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Medical translations

Accurate medical translations are crucial to ensure clear communication, patient safety, and the dissemination of vital healthcare information across linguistic barriers.

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What makes medical translations special

Translators of medical documents are subject to extremely high professional obligations, particularly in terms of specialist knowledge and ensuring that their work does not contain errors that could prove harmful to a patient’s health or have a negative effect on their treatment.

Much like translators working with legal and technical materials, medical translators need to possess a thorough understanding of their subject matter. In fact, many of the linguists we work with actually come from a medical or clinical background or have chosen to specialise in a particular area of medicine or pharmaceuticals after training as a translator.

When it comes to producing medical translations, it is absolutely essential that no errors or ambiguities arise in the target language. The translation not only has to be completely factually accurate, so that the reader can rely fully on the correctness of the content; it also has to use standard medical language that can be understood across by all the practitioners involved – but which is often unfamiliar or confusing to the non-specialist.

Medical texts almost always contain specific specialist terminology, which has to be adhered to as a matter of principle, and this is why we only work with properly qualified translators who have proven their ability to engage in research and use state-of-the-art tools such as computer-assisted translation tools (CAT tools) and terminology management software to ensure consistent and precise translations even over extended periods of time.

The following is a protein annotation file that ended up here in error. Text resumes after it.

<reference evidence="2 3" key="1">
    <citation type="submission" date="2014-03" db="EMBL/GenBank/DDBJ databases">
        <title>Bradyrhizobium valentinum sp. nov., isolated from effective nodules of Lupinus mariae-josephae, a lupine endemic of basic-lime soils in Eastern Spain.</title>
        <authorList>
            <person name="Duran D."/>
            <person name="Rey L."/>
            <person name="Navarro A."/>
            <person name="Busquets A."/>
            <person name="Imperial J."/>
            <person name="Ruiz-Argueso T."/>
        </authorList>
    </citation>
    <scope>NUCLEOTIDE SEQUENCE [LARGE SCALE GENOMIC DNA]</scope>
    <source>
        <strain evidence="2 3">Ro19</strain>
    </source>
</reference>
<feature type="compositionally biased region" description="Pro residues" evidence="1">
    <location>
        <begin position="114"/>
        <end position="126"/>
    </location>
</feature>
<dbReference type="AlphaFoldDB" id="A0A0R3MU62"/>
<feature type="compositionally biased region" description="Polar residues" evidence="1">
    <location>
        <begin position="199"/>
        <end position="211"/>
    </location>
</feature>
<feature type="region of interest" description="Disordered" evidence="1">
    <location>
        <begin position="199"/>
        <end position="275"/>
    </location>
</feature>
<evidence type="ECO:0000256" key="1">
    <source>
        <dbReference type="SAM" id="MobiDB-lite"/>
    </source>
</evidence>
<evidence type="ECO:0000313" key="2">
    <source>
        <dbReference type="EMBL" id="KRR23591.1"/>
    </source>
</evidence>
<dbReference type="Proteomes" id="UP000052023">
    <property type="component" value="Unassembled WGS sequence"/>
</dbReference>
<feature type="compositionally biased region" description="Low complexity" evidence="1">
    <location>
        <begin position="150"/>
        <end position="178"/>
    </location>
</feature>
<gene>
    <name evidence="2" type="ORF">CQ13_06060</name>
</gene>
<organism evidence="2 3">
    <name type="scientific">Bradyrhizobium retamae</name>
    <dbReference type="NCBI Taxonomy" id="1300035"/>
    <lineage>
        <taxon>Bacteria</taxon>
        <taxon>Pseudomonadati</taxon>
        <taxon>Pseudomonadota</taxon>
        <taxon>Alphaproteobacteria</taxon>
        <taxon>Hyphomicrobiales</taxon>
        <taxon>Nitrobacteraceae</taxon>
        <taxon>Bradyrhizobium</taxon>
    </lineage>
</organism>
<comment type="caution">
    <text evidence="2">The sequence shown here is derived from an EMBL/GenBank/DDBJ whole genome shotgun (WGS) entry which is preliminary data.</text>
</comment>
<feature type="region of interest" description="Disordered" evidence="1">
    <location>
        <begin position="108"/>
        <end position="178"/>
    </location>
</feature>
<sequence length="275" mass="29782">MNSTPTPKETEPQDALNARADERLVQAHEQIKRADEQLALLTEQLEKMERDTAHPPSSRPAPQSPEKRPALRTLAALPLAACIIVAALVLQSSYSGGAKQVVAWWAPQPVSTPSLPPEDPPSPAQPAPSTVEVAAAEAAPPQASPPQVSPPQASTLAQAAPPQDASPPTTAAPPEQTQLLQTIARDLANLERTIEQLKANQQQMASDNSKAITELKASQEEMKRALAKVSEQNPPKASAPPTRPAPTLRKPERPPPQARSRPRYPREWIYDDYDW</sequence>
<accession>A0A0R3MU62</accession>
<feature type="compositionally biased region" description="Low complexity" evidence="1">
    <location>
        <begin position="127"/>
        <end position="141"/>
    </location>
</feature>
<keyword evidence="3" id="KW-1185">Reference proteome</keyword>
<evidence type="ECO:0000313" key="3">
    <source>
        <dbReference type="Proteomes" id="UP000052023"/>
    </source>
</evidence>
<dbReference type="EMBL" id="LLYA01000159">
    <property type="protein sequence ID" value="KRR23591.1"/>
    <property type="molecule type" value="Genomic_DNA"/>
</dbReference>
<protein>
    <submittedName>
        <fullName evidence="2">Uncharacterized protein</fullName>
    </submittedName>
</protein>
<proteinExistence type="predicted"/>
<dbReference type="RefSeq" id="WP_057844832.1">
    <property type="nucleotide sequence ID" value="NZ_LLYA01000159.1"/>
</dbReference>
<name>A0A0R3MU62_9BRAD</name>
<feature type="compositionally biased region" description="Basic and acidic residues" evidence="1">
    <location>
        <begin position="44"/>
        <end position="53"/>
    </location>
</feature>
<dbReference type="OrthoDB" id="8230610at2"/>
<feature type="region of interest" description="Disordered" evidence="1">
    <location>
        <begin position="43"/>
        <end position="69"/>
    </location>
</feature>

What needs to be taken into account when producing medical translations

As we have seen, it is vital that medical translators have specialist knowledge and are familiar with the specific technical language to be used in medical translations.

Absolute precision is essential for medical translations, as an incorrect translation could lead to serious negative impacts on a patient's wellbeing – there really is no room for error. It’s also worth noting that professional translators who do not possess the appropriate specialist knowledge will usually turn down any offers of medical translation work, so you really should be wary of anyone offering to do this without the proper qualifications or background.

Types of medical translations

Medical translations typically involve documents concerning a patient or patients’ treatment and diagnosis, prescriptions, scientific articles and information on the development and operation of technical equipment, procedures or medicines.

It is common in the translation industry for a distinction to be made between purely medical assignments – where the translator will often actually be a doctor – and pharmaceutical documents, which might be handled from someone with a background or research interest in this area.

Whatever the exact subject matter, however, we place great weight on having our clients’ texts handled by a suitably experience linguist who will produce a document of the quality you can rely on and we are happy to put our name to.

Also, to provide you with extra peace of mind, the final translation can be checked by an additional medical professional.

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